Being polyamorous is not determined by how many relationships someone has, but is defined by the capacity to be in love with more than one person at a time.  How polyamory translates into someone’s life can look very different from one person to the next, but polyamorists tend to agree that it espouses the tenets of honesty and consensuality practiced ethically.

When people talk about their objections to polyamory they often describe scenarios that are not polyamorous, usually referring to someone being dishonest with lovers or misleading prospective partners.  The problems they portray always come down to some unethical behavior like lying, manipulation or violating agreements.  If it is not honest, ethical and consensual, then it’s not polyamory.

Although many people automatically make unfounded assumptions, learning that someone is polyamorous reveals nothing about that person’s life-style, sexual orientation, (past, present or future) relationship dynamics, approach to sex, etc.  Polyamorists are a melting pot of diversity.  By design, how polyamorists choose to structure relationships is up to them and their partners and is very individualistic.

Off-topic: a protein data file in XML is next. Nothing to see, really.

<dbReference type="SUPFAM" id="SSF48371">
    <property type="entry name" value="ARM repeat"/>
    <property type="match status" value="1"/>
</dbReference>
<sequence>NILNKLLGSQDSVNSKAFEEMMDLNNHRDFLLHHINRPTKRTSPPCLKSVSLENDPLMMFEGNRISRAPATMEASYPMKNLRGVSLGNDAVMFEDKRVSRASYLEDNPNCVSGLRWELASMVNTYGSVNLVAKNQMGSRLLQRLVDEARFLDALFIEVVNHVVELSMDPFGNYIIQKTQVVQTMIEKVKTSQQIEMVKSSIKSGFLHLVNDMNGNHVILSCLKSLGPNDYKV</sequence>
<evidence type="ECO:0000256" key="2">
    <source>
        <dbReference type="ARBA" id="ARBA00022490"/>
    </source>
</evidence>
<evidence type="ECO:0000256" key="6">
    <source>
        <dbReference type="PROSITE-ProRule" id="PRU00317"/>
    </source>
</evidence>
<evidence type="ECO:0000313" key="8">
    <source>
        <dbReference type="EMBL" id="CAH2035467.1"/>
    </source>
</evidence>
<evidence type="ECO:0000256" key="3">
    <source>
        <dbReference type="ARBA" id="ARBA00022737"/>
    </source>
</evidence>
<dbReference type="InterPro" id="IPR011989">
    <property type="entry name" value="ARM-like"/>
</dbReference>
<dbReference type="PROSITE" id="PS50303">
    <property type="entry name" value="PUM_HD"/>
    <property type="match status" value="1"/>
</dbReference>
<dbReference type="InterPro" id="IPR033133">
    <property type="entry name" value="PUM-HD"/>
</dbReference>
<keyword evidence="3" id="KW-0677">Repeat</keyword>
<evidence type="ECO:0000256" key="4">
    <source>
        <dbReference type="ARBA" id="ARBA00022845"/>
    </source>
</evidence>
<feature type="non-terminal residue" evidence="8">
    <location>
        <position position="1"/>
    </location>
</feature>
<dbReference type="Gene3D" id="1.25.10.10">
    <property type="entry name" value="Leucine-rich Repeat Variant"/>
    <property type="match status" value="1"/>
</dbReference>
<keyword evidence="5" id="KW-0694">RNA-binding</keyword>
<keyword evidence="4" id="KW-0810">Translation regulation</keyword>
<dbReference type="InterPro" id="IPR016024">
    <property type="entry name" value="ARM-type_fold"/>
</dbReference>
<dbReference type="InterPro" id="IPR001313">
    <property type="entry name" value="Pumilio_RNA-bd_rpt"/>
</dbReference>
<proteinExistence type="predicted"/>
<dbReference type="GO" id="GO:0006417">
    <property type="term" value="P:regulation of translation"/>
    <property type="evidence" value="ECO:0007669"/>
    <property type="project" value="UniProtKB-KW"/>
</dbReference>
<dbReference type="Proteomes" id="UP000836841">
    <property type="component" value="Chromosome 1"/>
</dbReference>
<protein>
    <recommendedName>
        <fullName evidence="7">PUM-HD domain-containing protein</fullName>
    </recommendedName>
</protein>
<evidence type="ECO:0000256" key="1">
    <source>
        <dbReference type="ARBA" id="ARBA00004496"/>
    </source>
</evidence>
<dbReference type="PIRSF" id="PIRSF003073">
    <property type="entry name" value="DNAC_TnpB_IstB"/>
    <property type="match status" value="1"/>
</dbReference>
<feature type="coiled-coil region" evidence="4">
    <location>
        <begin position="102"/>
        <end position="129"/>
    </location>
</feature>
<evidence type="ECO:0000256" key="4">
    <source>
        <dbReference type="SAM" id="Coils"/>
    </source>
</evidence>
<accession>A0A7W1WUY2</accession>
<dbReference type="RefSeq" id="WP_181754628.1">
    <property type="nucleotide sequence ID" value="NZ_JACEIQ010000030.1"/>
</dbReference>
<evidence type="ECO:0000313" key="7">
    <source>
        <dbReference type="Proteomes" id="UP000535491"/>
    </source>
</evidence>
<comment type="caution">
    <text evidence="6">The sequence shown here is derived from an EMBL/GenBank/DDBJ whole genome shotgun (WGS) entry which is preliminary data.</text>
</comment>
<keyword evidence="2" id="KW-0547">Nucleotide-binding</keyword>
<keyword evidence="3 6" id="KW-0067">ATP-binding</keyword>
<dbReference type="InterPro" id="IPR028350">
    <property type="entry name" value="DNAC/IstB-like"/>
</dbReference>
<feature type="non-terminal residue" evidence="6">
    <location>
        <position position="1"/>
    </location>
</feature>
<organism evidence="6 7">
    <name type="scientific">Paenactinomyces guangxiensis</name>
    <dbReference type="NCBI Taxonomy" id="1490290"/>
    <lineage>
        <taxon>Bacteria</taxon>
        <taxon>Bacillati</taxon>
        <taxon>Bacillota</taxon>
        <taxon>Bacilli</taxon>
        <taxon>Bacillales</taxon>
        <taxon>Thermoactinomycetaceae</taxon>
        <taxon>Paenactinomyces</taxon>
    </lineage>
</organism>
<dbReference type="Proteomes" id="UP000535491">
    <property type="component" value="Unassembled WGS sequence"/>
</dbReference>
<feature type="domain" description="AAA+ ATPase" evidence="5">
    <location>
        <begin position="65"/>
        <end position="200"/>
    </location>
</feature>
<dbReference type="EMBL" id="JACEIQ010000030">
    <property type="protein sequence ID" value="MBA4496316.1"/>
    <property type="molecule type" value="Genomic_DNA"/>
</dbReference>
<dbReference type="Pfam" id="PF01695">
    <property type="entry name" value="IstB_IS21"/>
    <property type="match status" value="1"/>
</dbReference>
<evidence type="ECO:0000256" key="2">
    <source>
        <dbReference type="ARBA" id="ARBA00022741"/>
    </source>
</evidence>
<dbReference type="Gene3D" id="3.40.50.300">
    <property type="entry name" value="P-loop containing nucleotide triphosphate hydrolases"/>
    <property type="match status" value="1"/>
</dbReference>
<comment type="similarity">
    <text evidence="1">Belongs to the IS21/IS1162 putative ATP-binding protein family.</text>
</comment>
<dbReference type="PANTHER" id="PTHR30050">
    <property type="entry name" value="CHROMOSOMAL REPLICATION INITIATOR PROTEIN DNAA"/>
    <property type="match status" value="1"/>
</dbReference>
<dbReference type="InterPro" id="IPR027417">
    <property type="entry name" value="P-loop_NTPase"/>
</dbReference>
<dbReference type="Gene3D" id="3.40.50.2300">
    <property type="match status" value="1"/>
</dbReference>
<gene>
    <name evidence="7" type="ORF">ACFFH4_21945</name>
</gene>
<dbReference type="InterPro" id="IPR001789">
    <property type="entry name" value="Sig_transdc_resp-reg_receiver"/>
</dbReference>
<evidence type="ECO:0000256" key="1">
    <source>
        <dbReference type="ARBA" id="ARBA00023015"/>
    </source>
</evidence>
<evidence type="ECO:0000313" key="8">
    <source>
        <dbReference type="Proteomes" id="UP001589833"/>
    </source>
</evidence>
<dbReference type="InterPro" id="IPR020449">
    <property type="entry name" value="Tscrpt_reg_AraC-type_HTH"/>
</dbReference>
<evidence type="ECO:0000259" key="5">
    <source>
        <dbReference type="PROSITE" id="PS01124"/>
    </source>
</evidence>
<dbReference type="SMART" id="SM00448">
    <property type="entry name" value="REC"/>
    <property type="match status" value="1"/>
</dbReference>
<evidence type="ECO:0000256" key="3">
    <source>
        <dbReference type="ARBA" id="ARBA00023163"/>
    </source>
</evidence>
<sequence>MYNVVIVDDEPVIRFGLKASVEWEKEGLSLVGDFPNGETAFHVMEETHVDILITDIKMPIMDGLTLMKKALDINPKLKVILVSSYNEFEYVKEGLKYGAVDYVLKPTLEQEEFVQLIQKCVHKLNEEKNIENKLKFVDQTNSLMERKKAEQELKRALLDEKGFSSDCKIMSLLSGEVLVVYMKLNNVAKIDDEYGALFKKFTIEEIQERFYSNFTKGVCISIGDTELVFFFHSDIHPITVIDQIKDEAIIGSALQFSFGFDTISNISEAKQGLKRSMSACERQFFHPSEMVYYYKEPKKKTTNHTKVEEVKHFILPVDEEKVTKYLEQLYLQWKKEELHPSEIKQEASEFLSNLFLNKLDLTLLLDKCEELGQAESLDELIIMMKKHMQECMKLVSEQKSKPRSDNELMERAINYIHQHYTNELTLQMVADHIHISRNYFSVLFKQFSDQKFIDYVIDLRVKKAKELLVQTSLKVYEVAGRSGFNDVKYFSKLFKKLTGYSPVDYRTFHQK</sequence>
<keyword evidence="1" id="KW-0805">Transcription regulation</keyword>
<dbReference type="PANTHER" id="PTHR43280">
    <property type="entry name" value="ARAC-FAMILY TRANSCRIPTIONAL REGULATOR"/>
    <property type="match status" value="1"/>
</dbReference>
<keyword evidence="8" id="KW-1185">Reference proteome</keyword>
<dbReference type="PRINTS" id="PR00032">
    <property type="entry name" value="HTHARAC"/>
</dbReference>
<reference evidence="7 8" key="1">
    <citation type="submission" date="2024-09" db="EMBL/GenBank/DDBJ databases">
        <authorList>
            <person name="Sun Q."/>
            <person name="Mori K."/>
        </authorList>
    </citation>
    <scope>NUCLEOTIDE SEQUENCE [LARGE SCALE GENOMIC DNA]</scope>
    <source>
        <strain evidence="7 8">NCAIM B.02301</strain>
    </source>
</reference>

alan7388's picture

How Many Bis are Poly? How Many Polys are Bi?

My Hunt for Bi-Poly Statistics

By Alan M.

Compared to other alternative sexualities, polyamory is only starting to get much scientific and academic attention. (Polyamory means having more than one loving, intimate relationship at a time with the full knowledge and free consent of everyone involved.)